§1395hh notice and opportunity for comment. Agendia argued that a provision of the Medicare Act, 42 U.S.C. § 1395hh, requires that a local coverage determination undergo a notice-and-comment process before being adopted. The main issue before the appeals court therefore was about what procedures are required before a MAC may issue a local coverage determination. In addition, Agendia argued that the portions of the Medicare Act and its implementing regulations that authorize MACs to issue local coverage determinations unconstitutionally delegate regulatory authority to private entities.

Standard not established or changed. Interestingly, the parties were in agreement that local coverage determinations have never undergone the § 1395hh notice-and-comment process, but Agendia’s interpretation of that fact was that this procedural error made all local coverage determinations invalid because claims for reimbursement rested on those very local coverage determinations. The appeals court disagreed that such notice-and-comment process was necessary, holding that local coverage determinations are not subject to the § 1395hh notice-and-comment process because such determinations do not ‘establish or change’ a substantive legal standard. The only standard implicated in the instant case was that an item or service must be ‘reasonable and necessary’ in order for a provider to have a right to payment. The appeals court accordingly reversed the district court as to the necessity for a notice-and-comment process.

Not unconstitutional. The appeals court next addressed Agendia’s argument that local coverage determinations were unconstitutional because they resulted from a delegation of regulatory power to private entities, namely, the MACs. However, the appeals court rejected that argument, finding that the statutory and regulatory scheme was constitutional because the contractors function subordinately to the Secretary of HHS, and, HHS retains the relevant decision-making power: although HHS regulations provide that local coverage determinations are entitled to ‘substantial deference,’ the regulations also provide that ALJs and the Council can refuse to apply a local coverage determination in any claim appeal if they adequately explain their reasons for departing from it.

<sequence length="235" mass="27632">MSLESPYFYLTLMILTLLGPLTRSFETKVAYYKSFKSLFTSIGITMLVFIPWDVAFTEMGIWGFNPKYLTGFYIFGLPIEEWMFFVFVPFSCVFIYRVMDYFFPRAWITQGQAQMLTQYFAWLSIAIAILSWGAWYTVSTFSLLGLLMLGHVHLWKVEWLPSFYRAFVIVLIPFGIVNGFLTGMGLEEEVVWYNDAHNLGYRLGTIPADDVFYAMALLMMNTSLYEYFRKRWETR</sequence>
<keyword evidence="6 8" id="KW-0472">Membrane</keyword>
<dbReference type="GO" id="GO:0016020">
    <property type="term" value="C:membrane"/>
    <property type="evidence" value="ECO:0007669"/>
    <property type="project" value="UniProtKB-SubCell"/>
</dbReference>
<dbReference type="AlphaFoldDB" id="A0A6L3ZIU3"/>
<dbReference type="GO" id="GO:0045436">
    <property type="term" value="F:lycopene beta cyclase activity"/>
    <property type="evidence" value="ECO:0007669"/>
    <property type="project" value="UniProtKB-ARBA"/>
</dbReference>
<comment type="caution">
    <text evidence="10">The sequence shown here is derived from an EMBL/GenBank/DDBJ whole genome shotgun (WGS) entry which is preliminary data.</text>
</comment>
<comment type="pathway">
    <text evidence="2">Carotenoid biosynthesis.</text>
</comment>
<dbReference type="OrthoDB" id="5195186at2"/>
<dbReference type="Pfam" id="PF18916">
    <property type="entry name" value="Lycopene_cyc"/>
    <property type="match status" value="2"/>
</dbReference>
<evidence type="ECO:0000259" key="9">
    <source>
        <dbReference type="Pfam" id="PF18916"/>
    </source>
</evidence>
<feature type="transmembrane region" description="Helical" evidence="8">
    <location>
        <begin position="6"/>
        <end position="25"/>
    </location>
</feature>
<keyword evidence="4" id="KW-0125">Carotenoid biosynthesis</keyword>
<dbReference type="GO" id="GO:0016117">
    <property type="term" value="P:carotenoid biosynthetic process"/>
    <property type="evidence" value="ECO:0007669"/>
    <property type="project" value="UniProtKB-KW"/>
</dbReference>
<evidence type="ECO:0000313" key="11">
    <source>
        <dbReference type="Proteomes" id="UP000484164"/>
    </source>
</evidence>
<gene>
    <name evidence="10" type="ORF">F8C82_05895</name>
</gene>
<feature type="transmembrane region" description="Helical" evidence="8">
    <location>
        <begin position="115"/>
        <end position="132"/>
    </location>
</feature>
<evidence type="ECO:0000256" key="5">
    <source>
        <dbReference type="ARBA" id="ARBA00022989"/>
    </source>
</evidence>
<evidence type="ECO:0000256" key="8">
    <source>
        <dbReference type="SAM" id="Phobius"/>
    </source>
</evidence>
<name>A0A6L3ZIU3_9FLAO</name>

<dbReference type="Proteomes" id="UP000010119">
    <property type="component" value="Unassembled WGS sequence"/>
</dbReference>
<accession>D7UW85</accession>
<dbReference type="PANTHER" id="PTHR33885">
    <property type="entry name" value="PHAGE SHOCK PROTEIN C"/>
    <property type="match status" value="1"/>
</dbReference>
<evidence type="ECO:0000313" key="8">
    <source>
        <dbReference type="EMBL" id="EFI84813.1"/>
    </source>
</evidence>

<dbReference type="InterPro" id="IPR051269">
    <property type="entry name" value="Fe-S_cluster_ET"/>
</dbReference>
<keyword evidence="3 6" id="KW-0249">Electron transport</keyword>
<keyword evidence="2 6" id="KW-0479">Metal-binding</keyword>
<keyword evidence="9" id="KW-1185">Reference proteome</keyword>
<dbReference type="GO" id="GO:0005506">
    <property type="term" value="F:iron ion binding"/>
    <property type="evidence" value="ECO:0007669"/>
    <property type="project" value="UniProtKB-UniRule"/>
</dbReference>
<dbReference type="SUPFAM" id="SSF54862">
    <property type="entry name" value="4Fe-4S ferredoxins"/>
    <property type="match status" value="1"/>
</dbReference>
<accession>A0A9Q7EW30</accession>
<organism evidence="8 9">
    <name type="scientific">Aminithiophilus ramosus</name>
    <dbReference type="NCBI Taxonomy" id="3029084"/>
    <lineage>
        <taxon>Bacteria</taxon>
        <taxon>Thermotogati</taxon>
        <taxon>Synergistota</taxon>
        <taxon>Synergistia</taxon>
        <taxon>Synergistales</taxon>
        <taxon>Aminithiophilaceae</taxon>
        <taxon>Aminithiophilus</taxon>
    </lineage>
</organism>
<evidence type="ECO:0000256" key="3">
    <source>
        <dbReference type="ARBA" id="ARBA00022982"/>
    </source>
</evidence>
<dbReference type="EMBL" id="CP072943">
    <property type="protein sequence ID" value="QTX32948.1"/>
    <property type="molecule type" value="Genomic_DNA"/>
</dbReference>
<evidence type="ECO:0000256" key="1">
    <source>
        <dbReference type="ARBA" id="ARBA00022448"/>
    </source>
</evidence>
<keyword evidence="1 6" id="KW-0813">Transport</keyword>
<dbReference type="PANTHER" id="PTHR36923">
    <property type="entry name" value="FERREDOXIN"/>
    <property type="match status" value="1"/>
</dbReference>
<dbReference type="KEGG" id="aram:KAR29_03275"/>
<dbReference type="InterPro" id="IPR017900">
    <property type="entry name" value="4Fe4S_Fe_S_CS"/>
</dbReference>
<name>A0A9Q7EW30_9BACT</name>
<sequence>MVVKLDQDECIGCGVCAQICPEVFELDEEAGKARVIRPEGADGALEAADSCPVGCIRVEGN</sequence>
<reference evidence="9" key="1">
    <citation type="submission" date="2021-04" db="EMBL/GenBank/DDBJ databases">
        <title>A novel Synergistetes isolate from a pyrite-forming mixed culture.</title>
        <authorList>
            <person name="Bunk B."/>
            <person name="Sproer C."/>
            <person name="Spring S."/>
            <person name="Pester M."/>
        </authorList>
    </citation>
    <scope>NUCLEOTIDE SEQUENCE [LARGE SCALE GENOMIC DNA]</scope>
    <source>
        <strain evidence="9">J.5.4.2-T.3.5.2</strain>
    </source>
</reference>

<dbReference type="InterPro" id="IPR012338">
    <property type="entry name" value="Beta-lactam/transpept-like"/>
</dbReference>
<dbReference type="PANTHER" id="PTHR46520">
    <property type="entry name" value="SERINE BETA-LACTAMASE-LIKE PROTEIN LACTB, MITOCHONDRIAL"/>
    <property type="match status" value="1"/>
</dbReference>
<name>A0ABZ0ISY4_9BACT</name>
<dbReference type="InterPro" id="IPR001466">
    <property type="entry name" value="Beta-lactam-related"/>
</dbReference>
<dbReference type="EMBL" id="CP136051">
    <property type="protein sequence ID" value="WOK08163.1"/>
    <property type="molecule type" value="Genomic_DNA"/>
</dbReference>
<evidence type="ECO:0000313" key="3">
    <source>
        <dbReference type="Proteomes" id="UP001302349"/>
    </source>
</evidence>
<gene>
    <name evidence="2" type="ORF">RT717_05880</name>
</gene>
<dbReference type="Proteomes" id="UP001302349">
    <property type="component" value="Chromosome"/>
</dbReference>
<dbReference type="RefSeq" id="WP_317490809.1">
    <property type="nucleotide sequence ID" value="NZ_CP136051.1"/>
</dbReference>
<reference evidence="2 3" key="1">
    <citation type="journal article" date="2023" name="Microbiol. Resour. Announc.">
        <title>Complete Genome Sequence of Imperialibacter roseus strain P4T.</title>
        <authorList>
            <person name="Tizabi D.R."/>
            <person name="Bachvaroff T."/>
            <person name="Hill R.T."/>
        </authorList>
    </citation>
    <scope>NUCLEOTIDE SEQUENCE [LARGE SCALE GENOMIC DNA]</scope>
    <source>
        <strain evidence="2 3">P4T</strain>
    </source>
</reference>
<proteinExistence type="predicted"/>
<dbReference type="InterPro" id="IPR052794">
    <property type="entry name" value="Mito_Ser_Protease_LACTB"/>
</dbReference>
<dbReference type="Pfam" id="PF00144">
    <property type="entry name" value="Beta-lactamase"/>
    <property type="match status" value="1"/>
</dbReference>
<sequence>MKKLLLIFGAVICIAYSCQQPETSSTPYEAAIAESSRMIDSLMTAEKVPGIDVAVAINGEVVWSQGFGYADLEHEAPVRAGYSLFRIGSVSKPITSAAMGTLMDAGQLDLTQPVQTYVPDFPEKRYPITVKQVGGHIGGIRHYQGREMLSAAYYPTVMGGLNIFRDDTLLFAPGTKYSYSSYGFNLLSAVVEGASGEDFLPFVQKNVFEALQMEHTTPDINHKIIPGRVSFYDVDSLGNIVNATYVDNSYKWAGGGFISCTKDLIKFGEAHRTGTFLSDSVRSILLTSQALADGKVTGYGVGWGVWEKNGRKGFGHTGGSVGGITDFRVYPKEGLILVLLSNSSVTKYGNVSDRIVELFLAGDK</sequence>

Based on the foregoing, the appeals court reversed the district court’s grant of summary judgment in favor of Agendia.

In a dissenting opinion, Circuit Judge Block noted that Agendia has been trying to secure agency approval for its BluePrint and TargetPrint tests for almost a decade, and that it almost succeeded in 2018 when an ALJ issued a detailed decision that was fully favorable to Agendia. However, the Medicare Appeals Council decided, on its own motion, to review and reverse the ALJ’s decision, holding that the favorable decision must be reversed because it was ‘inconsistent with the LCDs in effect during the dates at issue,’ and there was no reason not to apply substantial deference to the LCDs. Therefore, the Council’s own statements reflect that an ALJ can be reversed for failing to follow an LCD, and therefore LCDs significantly alter the nature of appellate review in Medicare cases.

The case is No. 19-56516.

Attorneys: Bridget A. Gordon (Hooper, Lundy & Bookman, Inc.) for Agendia, Inc. Grace Y. Park, Office of the U.S. Attorney, for Xavier Becerra.

Companies: Agendia, Inc.

MainStory: TopStory CaseDecisions CMSNews BillingNews CoverageNews MedicareContractorNews AlaskaNews ArizonaNews CaliforniaNews HawaiiNews IdahoNews MontanaNews NevadaNews OregonNews WashingtonNews